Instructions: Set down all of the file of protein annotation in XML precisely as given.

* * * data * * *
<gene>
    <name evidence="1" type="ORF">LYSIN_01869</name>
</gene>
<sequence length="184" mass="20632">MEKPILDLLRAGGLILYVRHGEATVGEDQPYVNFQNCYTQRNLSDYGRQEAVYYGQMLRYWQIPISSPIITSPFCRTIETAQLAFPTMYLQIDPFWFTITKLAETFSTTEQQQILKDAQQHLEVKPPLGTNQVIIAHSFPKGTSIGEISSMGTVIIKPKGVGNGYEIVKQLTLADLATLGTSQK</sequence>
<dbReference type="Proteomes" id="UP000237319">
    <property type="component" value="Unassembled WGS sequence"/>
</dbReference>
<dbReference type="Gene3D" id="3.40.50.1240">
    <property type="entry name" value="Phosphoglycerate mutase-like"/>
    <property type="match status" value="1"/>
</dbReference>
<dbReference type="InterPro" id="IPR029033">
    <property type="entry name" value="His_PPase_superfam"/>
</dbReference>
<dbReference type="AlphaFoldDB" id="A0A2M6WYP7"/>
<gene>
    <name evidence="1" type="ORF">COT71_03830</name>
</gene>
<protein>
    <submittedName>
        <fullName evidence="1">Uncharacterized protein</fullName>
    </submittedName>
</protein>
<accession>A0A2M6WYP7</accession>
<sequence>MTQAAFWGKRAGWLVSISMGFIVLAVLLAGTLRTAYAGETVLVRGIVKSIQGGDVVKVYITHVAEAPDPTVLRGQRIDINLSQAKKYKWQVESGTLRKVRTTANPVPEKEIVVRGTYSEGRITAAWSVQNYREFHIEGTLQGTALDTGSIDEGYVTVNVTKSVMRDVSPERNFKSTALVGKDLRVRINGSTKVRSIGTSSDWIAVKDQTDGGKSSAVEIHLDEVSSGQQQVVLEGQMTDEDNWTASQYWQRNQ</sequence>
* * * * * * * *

<gene>
    <name evidence="1" type="ORF">LYSIN_01869</name>
</gene>
<sequence length="184" mass="20632">MEKPILDLLRAGGLILYVRHGEATVGEDQPYVNFQNCYTQRNLSDYGRQEAVYYGQMLRYWQIPISSPIITSPFCRTIETAQLAFPTMYLQIDPFWFTITKLAETFSTTEQQQILKDAQQHLEVKPPLGTNQVIIAHSFPKGTSIGEISSMGTVIIKPKGVGNGYEIVKQLTLADLATLGTSQK</sequence>
<dbReference type="Proteomes" id="UP000237319">
    <property type="component" value="Unassembled WGS sequence"/>
</dbReference>
<dbReference type="Gene3D" id="3.40.50.1240">
    <property type="entry name" value="Phosphoglycerate mutase-like"/>
    <property type="match status" value="1"/>
</dbReference>
<dbReference type="InterPro" id="IPR029033">
    <property type="entry name" value="His_PPase_superfam"/>
</dbReference>
<dbReference type="AlphaFoldDB" id="A0A2M6WYP7"/>
<gene>
    <name evidence="1" type="ORF">COT71_03830</name>
</gene>
<protein>
    <submittedName>
        <fullName evidence="1">Uncharacterized protein</fullName>
    </submittedName>
</protein>
<accession>A0A2M6WYP7</accession>
<sequence>MTQAAFWGKRAGWLVSISMGFIVLAVLLAGTLRTAYAGETVLVRGIVKSIQGGDVVKVYITHVAEAPDPTVLRGQRIDINLSQAKKYKWQVESGTLRKVRTTANPVPEKEIVVRGTYSEGRITAAWSVQNYREFHIEGTLQGTALDTGSIDEGYVTVNVTKSVMRDVSPERNFKSTALVGKDLRVRINGSTKVRSIGTSSDWIAVKDQTDGGKSSAVEIHLDEVSSGQQQVVLEGQMTDEDNWTASQYWQRNQ</sequence>